UT lecturer wishes to use her Marie Curie fellowship to advance efficient legal defence
Anneli Soo, Lecturer in Penal Law of the Faculty of Law of the University of Tartu, received the internationally highly valued Marie Curie fellowship that takes her to do research in the Netherlands at Maastricht University. Her research pursues to achieve that the European Union directive becoming effective in 2016 would ensure each EU citizen efficient legal defence in criminal proceedings.
“The central idea of my research is that if a criminal defence lawyer is involved in a criminal proceeding, the state is not relieved of the obligation to ensure the person’s right to efficient legal defence, irrelevant of whether the lawyer has been employed by the suspected or accused person or appointed by the state,” said Soo.
In principle, this means that the state or mostly the courts are obliged to check that the criminal defence lawyers fulfil their duties in the proceedings, not just simply show up.
The reason why Soo applied for the Marie Curie fellowship was her wish to continue working on her research more intensively and to develop as a researcher: “As a researcher, I wish to get more international knowledge and a broader network of contacts. As the Marie Curie individual fellowship aims to support researchers’ individual development, I decided to apply for that.”
The fellowship takes Soo to the Netherlands for two years to do research at Maastricht University. “The Faculty of Law of Maastricht University has a large number of experts in the fields that are directly or indirectly related to my research. I also value the opportunity of close cooperation with my Maastricht supervisor Professor Taru Spronken, who is one of the most renowned experts of the field both in Europe and outside Europe.”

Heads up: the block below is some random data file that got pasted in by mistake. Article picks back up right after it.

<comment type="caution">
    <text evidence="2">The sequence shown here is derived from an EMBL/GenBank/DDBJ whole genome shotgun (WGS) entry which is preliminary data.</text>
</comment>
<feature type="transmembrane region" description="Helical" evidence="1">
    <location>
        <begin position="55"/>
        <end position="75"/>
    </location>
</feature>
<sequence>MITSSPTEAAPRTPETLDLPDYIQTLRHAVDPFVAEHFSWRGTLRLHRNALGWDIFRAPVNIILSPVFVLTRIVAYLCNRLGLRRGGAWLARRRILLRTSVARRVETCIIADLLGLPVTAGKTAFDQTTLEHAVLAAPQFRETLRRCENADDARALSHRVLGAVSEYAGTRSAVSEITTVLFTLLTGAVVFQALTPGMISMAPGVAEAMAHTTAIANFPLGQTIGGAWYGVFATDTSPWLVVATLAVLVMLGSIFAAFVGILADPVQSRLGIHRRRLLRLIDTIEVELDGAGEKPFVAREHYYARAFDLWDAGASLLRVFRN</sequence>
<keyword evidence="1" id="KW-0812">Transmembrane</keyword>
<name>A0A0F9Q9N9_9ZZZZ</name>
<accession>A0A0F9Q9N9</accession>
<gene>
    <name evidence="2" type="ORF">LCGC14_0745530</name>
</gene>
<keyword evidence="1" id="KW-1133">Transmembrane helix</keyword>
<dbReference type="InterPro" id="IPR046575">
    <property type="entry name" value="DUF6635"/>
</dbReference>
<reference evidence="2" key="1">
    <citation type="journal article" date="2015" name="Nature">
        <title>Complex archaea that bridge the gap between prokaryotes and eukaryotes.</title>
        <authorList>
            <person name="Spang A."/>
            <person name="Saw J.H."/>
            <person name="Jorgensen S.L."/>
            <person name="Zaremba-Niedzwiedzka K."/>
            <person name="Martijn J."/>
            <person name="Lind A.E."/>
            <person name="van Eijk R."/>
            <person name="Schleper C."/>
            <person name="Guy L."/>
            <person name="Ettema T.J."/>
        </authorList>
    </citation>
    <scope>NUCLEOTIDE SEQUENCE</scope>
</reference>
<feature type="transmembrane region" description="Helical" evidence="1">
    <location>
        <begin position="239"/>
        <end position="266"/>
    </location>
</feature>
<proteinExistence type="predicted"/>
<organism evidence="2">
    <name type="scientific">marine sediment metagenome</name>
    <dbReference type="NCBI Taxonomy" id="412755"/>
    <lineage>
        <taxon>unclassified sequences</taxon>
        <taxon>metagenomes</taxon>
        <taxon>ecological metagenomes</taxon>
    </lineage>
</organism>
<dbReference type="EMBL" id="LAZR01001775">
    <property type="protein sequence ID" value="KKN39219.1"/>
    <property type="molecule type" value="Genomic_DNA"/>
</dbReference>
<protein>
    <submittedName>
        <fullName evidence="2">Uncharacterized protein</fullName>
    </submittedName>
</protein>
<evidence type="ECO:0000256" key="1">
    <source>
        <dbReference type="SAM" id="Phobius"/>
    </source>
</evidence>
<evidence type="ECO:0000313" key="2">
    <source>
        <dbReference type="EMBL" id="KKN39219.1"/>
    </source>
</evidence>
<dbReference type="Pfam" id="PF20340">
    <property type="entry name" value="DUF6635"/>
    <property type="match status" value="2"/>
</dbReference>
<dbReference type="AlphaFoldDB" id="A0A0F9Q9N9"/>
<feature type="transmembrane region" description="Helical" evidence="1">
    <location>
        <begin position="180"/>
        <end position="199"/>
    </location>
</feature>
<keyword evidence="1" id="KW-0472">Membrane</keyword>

During the fellowship period, Soo is planning to write several articles on how the member states of the European Union are planning to implement the directive of 22 October 2013 on the right of access to a lawyer in criminal proceedings and in European arrest warrant proceedings, and on the right to have a third party informed upon deprivation of liberty and to communicate with third persons and with consular authorities while deprived of liberty.
“The transposition deadline of the directive is 27 November 2016 and the current practice of the European Court of Human Rights suggests that it may become quite a challenge for several member states,” said Soo.
The title of the fellowship project of the Lecturer in Penal Law of the University of Tartu “Towards EFfective DEfence COunselling” – EFDECO – symbolises the wish that some day, all persons subject to criminal proceedings in an European Union member state are guaranteed their right to efficient legal defence. This is the motivation of Anneli Soo’s research.
Individual Fellowships of Marie Skłodowska-Curie actions support the mobility of researchers within and beyond Europe and help to attract the best foreign researchers to work in the European Union.
Additional information: Anneli Soo, Lecturer in Penal Law of the University of Tartu, tel: +372 737 5386, email: anneli.soo [ät] ut.ee.